So, What Really Happened When Jesus Breathed on the Disciples?

Questions Pentecostals Ask

Questions Pentecostals Ask, Vol 1

This is an excerpt from the book “Questions Pentecostals Ask, Volume 1” pages 20-22 that was written by David F. Gray. This book contains letters that were written to David F. Gray and then documents his reply to the letter.

Jesus breathed on His disciples and said, “Receive ye the Holy Ghost” (John 20:22). Does this mean that they received the Holy Ghost at this time? If so, what did they receive at Pentecost?

The event of John 20:22 is a beautiful symbolism, foretaste, and promise of that which the disciples were to receive at Pentecost. Proof that they did not actually receive the filling or baptism of the Holy Ghost at that time is shown in John 7:39. The promise that they would receive the Holy Ghost was given to them, but Jesus indicated that He must first be glorified. That is, He must die, be buried, rise from he dead, ascend into heaven, and be glorified; then he could pour out the Holy Ghost (His own Spirit) upon them.

Jesus instructed them meanwhile to tarry (wait) in the city of Jerusalem until the promise of the Father, the power from on high, the Holy Ghost, was poured out on them (Luke 24:49; Acts 1:4-5). This would certainly not have been necessary had they received the Holy Ghost at the time Jesus breathed on them in John 20:22.

That which they received at Pentecost was that which Jesus had promised them. The apostle Peter, preaching the Pentecostal sermon, declared:

“This Jesus hath God raised up, whereof we all are witnesses. Therefore being by the right hand of God exalted, and having received of the Father the promise of the Holy Ghost, he hath shed forth this, which ye now see and hear” (Acts 2:32-33).

The Pentecostal experience was the fruit of Jesus’ death, burial, resurrection, ascension, and glorification. exactly as Jesus had promised!

Undoubtedly the disciples received a blessing when Jesus breathed upon them. Probably it was a foretaste of the glorious experience of Pentecost, a “tiding-over” blessing. However, Jesus at the time had not yet ascended to receive the promise of the Father, so the disciples still lived before the benefits of Calvary were delivered to mankind. Therefore, just as our receiving the Holy Ghost is a foretaste of heaven, the earnest of our inheritance (Ephesians 1:14), so the experience the disciples received when Jesus breathed upon them was a foretaste of the baptism of the Holy Ghost, their inheritance under the new covenant when the benefits of Calvary would finally be theirs at Pentecost.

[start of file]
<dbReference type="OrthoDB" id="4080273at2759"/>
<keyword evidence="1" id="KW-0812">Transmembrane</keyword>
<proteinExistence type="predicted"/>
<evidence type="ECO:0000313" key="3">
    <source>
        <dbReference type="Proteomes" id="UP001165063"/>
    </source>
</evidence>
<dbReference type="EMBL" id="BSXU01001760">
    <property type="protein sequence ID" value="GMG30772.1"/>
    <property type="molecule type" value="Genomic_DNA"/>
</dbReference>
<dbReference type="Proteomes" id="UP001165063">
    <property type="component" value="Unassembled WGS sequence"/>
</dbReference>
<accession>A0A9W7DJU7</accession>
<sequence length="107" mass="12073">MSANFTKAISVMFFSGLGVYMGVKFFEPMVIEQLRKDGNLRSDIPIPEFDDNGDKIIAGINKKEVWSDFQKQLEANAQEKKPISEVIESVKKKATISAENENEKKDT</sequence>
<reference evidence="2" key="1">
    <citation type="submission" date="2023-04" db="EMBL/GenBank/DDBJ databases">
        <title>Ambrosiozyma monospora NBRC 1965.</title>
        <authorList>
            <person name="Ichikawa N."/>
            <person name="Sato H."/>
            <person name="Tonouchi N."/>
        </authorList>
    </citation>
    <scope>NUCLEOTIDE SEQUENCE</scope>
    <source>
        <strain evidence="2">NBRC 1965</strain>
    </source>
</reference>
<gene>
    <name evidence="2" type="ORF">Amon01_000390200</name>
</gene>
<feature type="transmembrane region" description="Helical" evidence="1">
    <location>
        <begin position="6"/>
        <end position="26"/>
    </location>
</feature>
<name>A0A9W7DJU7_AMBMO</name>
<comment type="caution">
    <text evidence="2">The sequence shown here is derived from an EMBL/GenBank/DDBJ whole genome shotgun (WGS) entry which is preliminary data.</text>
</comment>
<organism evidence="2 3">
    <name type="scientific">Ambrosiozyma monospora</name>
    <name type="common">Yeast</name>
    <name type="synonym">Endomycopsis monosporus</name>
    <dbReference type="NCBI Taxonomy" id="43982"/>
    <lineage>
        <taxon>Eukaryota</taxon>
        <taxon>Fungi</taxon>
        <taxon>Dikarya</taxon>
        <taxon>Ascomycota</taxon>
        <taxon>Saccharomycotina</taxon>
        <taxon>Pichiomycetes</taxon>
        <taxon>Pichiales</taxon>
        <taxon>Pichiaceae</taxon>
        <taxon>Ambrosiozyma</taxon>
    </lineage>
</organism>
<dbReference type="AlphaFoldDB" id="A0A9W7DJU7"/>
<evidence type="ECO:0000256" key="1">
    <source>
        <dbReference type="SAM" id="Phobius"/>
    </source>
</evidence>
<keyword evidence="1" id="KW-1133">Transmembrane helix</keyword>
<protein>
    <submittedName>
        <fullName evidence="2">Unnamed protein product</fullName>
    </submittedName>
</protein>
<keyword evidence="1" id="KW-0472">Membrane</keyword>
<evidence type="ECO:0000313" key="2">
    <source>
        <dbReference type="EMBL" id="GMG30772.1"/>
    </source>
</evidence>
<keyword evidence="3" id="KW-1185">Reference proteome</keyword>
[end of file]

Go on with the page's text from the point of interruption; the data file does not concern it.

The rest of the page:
The breathing of Jesus upon His disciples is beautifully symbolic. It symbolized the Spirit of God. Man was created a living soul by the breath of God (Genesis 2:7). Ezekiel prophesied of the still future spiritual restoration of the nation of Israel when he spoke of the dead bones being revived and restored to life by the breath of God (Ezekiel 37:9-14).

Jesus likened the birth of the Spirit to wind, or breath (John 3:8). The Emphatic Diaglott translates it: “The Spirit breathes were it will, and shout hearest its voice…thus it is with every one who has been born of the Spirit.” This is a powerful promise that when the Holy Ghost comes in, He will speak!

On the day of Pentecost the Holy Ghost came with the sound of a “rushing mighty wind [literally ‘hard breathing’], and it filled all the house…And they were all filled with the Holy Ghost, and began to speak with other tongues, as the Spirit gave them utterance” (Acts 2:2, 4). The foretaste the disciples had received in John 20:22 was now the fulness! Symbolism had been replaced by reality! The promise had become an experience!

Now comes the good news for today. Peter declared, “For the promise is unto you [the Jews of that day], and to your children [the Jewish nation]. and to all that are afar off [Gentiles, though they may be ‘afar off’ in both time and space – that’s us!], even as many as the Lord our God shall call” (Acts 2:39). Since the promise of the Holy Ghost is to all of us today, the question of Acts 19:2 is equally for all today: “Have you received the Holy Ghost since you believed?”